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# abc is a three-digit number in which a is the hundreds digit, b is the

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Math Expert
Joined: 02 Sep 2009
Posts: 56276
abc is a three-digit number in which a is the hundreds digit, b is the  [#permalink]

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13 Aug 2018, 05:06
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Difficulty:

55% (hard)

Question Stats:

49% (01:47) correct 51% (01:53) wrong based on 64 sessions

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abc is a three-digit number in which a is the hundreds digit, b is the tens digit, and c is the units digit. Let $$&(abc)& = (2^a)(3^b)(5^c)$$. For example, $$&(203)& = (2^2)(3^0)(5^3) = 500$$. For how many three-digit numbers abc does the function &(abc)& yield a prime number?

(A) Zero
(B) One
(C) Two
(D) Three
(E) Nine

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Joined: 10 May 2018
Posts: 123
Concentration: Finance, Sustainability
Re: abc is a three-digit number in which a is the hundreds digit, b is the  [#permalink]

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13 Aug 2018, 07:20
Great question!
Bunuel wrote:
abc is a three-digit number in which a is the hundreds digit, b is the tens digit, and c is the units digit. Let $$&(abc)& = (2^a)(3^b)(5^c)$$. For example, $$&(203)& = (2^2)(3^0)(5^3) = 500$$. For how many three-digit numbers abc does the function &(abc)& yield a prime number?

(A) Zero
(B) One
(C) Two
(D) Three
(E) Nine

Waiting for the OA.
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Joined: 20 Feb 2015
Posts: 790
Concentration: Strategy, General Management
Re: abc is a three-digit number in which a is the hundreds digit, b is the  [#permalink]

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13 Aug 2018, 07:33
Bunuel wrote:
abc is a three-digit number in which a is the hundreds digit, b is the tens digit, and c is the units digit. Let $$&(abc)& = (2^a)(3^b)(5^c)$$. For example, $$&(203)& = (2^2)(3^0)(5^3) = 500$$. For how many three-digit numbers abc does the function &(abc)& yield a prime number?

(A) Zero
(B) One
(C) Two
(D) Three
(E) Nine

since 2 ,3,5 are fixed
The required result is only possible when we have a 2 or a 3 or a 5 as the final value
The only possible value is
100
for which we get 2 as the result

Imo B

please correct me if I am wrong .
e-GMAT Representative
Joined: 04 Jan 2015
Posts: 2942
Re: abc is a three-digit number in which a is the hundreds digit, b is the  [#permalink]

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13 Aug 2018, 08:15

Solution

Given:
• abc is a three-digit number
• $$&(abc)& = (2^a) * (3^b) * (5^c)$$

To find:
• The number of three-digit numbers, abc, for which &(abc)& yields a prime number

Approach and Working:
• For, $$&(abc)& = (2^a) * (3^b) * (5^c)$$, to be a prime number, the possible cases are,
o a = 1 and b = c = 0, or
o a = b = 0 and c = 1, or
o a = c = 0 and b =1
o In any other case, &abc& cannot be a prime number
o And, for abc to be a three-digit number, 'a' cannot be 0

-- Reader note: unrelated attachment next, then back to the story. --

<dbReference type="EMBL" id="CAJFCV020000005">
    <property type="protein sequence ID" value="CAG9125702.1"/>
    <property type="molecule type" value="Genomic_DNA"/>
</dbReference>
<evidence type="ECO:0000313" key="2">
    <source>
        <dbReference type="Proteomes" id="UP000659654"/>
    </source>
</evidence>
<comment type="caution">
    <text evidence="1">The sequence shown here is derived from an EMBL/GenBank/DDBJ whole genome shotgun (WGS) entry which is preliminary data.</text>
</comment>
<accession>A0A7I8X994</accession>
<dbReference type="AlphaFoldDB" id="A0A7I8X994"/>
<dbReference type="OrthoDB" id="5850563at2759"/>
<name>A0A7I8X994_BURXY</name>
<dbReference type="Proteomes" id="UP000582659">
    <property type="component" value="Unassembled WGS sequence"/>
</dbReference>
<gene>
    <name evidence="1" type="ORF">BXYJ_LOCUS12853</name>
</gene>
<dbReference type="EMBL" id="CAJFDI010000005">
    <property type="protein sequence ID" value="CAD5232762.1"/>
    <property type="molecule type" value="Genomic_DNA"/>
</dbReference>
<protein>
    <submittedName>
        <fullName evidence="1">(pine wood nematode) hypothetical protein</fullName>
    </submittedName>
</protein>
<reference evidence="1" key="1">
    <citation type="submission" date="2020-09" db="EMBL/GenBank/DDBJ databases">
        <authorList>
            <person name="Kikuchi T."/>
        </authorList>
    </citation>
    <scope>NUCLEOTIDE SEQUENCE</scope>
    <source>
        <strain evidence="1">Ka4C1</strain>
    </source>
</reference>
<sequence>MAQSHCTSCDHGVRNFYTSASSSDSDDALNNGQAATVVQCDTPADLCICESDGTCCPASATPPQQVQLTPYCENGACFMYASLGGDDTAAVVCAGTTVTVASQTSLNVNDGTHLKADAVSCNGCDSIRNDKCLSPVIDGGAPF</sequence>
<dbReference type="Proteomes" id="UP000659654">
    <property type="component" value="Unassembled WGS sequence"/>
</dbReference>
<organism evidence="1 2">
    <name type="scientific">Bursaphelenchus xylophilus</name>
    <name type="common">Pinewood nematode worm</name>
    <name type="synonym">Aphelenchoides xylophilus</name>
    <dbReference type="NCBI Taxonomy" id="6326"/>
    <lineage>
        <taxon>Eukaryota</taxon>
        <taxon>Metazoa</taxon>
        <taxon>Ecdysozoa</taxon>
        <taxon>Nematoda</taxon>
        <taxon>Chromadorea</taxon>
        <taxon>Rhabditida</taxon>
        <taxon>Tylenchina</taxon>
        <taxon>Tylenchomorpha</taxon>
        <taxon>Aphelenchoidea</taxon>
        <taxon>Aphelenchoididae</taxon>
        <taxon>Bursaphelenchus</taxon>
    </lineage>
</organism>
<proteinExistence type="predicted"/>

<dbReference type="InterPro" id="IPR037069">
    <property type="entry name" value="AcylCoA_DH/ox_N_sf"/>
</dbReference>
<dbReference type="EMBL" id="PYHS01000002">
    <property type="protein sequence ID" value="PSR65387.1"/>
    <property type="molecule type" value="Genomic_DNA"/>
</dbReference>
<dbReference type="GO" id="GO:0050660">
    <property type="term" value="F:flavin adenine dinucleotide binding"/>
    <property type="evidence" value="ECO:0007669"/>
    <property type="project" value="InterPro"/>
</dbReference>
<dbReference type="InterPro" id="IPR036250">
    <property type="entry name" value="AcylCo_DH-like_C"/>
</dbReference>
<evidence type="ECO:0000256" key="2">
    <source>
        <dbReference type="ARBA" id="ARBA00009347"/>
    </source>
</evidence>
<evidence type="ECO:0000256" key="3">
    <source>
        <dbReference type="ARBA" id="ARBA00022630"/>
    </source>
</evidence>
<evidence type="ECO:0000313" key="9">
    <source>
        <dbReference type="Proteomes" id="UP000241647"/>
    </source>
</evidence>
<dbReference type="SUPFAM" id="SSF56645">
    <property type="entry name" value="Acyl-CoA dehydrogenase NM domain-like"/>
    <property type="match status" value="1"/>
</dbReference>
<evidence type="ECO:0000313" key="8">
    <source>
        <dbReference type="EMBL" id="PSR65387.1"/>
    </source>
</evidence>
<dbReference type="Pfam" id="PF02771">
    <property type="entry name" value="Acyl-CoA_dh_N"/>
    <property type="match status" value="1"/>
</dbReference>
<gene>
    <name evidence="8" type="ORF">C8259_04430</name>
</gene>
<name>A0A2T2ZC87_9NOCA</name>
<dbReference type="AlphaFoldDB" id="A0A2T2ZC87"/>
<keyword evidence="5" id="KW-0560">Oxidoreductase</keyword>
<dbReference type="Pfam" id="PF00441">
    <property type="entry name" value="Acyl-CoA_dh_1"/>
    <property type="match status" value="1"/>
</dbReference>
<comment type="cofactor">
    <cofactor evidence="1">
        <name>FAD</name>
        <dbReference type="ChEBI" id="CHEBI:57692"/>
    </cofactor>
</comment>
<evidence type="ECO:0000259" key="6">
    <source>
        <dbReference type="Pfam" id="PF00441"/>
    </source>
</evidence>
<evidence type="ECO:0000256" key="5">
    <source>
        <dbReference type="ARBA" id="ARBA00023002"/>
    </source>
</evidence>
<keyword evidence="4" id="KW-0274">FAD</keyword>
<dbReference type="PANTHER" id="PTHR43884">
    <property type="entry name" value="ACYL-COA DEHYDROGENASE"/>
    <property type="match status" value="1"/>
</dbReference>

Therefore, the only possible case is when a = 1 and b = c =0

Hence, the correct answer is option B.

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Joined: 04 May 2014
Posts: 45
Concentration: Strategy, Operations
Re: abc is a three-digit number in which a is the hundreds digit, b is the  [#permalink]

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13 Aug 2018, 14:03
Bunuel wrote:
abc is a three-digit number in which a is the hundreds digit, b is the tens digit, and c is the units digit. Let $$&(abc)& = (2^a)(3^b)(5^c)$$. For example, $$&(203)& = (2^2)(3^0)(5^3) = 500$$. For how many three-digit numbers abc does the function &(abc)& yield a prime number?

(A) Zero
(B) One
(C) Two
(D) Three
(E) Nine

Good question.. Initially i mis-read the question. I thought we have to find three digit prime number being generated by taking different values of a, b, c. But the question is about yielding a prime number which may be of 1 digit / 2 digits / 3 digits etc.
My logic- Since the expression (2^a)(3^b)(5^c) contains 2, 3 & 5 in product form, the number getting generated out of any value of a, b, c will always be divisible by 2 or 3 or 5. So, that number cant be prime.

2 , 3 & 5 all are prime numbers. So, if we end up in finding a value of a, b. c such that it yields either 2, 3 or 5 then our purpose is served. We can do that in three ways
1) a= 0, b=1, c=0, this gives product of abc as 3 but "abc" becomes a two digit number (10) as a =0 (remember question asks for three digit value for abc)
2) a=1, b = 0, c= 0, this gives product of abc as 2 and also results in "abc"as a three digit number (100)
3) a=0, b=0, c=1, this gives product of abc as as 5, but "abc" becomes one digit number (1) as a =0, b=0
Any other value will not result in a prime number

Hence, a=1, b = 0, c= 0 satisfies both the requirements of three digit number (abc) and product a*b*c = prime number.
Re: abc is a three-digit number in which a is the hundreds digit, b is the   [#permalink] 13 Aug 2018, 14:03
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